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Posted January 10, 2012
Eric Shulz’s documentary seeks to shed some light on the enigmatic figure of Carlos Kleiber, a complicated man both loved by many of the musicians who worked under him, and strongly disliked by many others that worked with him. Interviews with Placido Domingo, Brigitte Fassbaender, Michael Gielen, Manfred Honeck, Otto Schenk, and Veronika Kleiber (Carlos’ sister, giving her first interview about her brother) are featured, as well as excerpts from Mr. Kleiber conducting at various points in his career. It is truly fascinating to see the man come alive while conducting, and the footage of him explaining to his musicians how a particular section of a piece should be played is amazing – as expressed in the film, it is clear that Mr. Kleiber “felt” each piece of music, and his descriptions of how things should be played are rooted in some of the basic examples of our shared human experiences. This is a conductor that “gets it”, and it is no wonder that some of his musicians loved him for this.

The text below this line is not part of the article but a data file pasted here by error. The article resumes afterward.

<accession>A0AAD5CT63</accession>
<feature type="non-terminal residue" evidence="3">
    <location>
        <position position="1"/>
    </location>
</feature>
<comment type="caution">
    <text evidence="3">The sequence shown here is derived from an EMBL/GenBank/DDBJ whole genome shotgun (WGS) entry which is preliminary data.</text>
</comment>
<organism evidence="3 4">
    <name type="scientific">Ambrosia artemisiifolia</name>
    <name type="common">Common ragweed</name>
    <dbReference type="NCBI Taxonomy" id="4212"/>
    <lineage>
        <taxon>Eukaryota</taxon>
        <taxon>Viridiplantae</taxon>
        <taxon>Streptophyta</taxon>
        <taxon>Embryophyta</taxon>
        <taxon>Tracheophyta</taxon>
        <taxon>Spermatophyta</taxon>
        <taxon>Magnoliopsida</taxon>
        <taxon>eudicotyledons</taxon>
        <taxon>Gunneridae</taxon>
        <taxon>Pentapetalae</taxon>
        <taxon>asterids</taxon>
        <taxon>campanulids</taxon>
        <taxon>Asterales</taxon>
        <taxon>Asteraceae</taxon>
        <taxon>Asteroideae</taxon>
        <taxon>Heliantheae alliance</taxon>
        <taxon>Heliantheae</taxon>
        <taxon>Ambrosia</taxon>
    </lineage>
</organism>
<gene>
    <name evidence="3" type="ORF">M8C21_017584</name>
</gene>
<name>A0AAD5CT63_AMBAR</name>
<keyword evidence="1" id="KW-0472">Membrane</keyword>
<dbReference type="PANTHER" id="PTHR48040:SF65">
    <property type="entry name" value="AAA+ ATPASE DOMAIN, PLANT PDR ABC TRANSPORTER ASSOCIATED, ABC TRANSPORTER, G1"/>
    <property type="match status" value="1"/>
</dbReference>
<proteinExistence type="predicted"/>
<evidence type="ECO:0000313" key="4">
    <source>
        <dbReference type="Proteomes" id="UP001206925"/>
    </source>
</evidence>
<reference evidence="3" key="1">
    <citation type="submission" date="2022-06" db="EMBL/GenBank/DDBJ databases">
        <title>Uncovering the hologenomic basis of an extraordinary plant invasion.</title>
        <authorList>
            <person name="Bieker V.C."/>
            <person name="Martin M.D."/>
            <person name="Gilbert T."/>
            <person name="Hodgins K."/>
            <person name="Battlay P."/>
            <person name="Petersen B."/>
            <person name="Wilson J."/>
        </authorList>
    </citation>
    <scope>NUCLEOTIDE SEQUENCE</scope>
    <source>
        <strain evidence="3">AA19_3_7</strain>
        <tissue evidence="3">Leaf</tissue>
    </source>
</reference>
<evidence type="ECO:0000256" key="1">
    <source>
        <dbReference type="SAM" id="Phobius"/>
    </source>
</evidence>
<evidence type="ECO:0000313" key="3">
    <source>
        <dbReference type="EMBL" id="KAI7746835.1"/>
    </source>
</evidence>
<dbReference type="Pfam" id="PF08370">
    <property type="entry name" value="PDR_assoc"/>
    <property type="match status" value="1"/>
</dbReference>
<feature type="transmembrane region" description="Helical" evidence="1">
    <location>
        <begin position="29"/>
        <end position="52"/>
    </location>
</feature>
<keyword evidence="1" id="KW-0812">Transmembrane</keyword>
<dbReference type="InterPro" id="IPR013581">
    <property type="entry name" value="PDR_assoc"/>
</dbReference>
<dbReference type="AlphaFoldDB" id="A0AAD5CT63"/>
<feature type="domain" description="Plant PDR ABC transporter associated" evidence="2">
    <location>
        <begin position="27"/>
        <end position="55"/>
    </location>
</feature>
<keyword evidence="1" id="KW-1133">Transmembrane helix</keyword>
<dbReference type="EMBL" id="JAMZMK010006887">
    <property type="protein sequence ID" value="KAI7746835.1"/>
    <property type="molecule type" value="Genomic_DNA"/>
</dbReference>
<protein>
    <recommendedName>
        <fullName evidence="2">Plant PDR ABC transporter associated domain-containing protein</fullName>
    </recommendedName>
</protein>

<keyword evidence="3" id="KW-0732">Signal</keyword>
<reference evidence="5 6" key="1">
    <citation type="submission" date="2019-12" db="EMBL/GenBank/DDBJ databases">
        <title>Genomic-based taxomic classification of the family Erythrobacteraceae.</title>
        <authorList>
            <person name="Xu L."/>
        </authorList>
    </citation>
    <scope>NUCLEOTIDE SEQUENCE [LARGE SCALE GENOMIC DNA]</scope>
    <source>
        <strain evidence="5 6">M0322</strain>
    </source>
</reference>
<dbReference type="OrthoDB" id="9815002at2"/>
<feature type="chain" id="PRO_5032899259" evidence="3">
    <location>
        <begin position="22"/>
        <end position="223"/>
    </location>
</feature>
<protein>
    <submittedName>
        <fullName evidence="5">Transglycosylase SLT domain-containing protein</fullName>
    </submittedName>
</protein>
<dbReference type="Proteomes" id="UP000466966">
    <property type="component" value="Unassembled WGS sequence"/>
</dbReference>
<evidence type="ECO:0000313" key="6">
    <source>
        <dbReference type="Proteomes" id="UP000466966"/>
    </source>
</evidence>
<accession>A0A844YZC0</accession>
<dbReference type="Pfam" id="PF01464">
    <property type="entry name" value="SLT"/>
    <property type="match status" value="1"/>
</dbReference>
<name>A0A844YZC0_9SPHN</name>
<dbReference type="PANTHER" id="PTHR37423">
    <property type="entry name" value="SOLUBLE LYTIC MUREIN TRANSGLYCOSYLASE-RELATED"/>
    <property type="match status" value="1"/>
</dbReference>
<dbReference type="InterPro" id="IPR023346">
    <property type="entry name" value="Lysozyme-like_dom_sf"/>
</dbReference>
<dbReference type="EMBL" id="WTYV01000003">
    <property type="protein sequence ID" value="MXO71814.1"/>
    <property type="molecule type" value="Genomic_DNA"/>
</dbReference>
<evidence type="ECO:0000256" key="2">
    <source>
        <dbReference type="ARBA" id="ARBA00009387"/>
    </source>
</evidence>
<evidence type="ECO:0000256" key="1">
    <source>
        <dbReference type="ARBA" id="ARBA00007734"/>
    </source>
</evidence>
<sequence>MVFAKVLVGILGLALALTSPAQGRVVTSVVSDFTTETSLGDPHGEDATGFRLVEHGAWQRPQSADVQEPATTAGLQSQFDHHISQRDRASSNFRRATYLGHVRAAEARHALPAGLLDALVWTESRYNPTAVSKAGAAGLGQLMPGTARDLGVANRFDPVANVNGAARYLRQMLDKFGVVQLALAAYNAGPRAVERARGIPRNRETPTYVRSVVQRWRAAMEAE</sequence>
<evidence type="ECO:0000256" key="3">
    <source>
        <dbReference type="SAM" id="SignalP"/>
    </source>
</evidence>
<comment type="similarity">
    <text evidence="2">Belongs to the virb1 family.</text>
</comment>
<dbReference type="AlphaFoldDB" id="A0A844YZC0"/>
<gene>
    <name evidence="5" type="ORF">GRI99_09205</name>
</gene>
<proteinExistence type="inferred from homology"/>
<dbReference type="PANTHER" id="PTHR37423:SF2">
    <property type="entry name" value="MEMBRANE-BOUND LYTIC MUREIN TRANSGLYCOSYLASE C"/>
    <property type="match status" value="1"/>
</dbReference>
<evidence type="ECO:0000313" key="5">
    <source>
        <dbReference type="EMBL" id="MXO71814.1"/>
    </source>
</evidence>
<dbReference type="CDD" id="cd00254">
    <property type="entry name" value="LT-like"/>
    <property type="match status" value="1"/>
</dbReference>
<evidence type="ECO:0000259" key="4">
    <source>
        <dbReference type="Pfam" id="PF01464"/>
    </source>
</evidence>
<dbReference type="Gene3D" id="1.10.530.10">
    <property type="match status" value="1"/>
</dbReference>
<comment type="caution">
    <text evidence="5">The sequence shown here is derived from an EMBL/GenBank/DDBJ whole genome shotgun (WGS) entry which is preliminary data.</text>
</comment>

There is footage of Mr. Kleiber at various points in his career, and in this documentary a picture is painted of a complicated man, full of vitality and childish joys, always on the move, going somewhere, doing something, occasionally intimidating, but at his core shy and caring. What is most telling is how Placido Domingo speaks about him, with reverence and respect – this listener really wishes he could have attended an early Kleiber concert…it would have been unforgettable. Kudos to Mr. Shulz for giving us a window into the life of this conducting legend.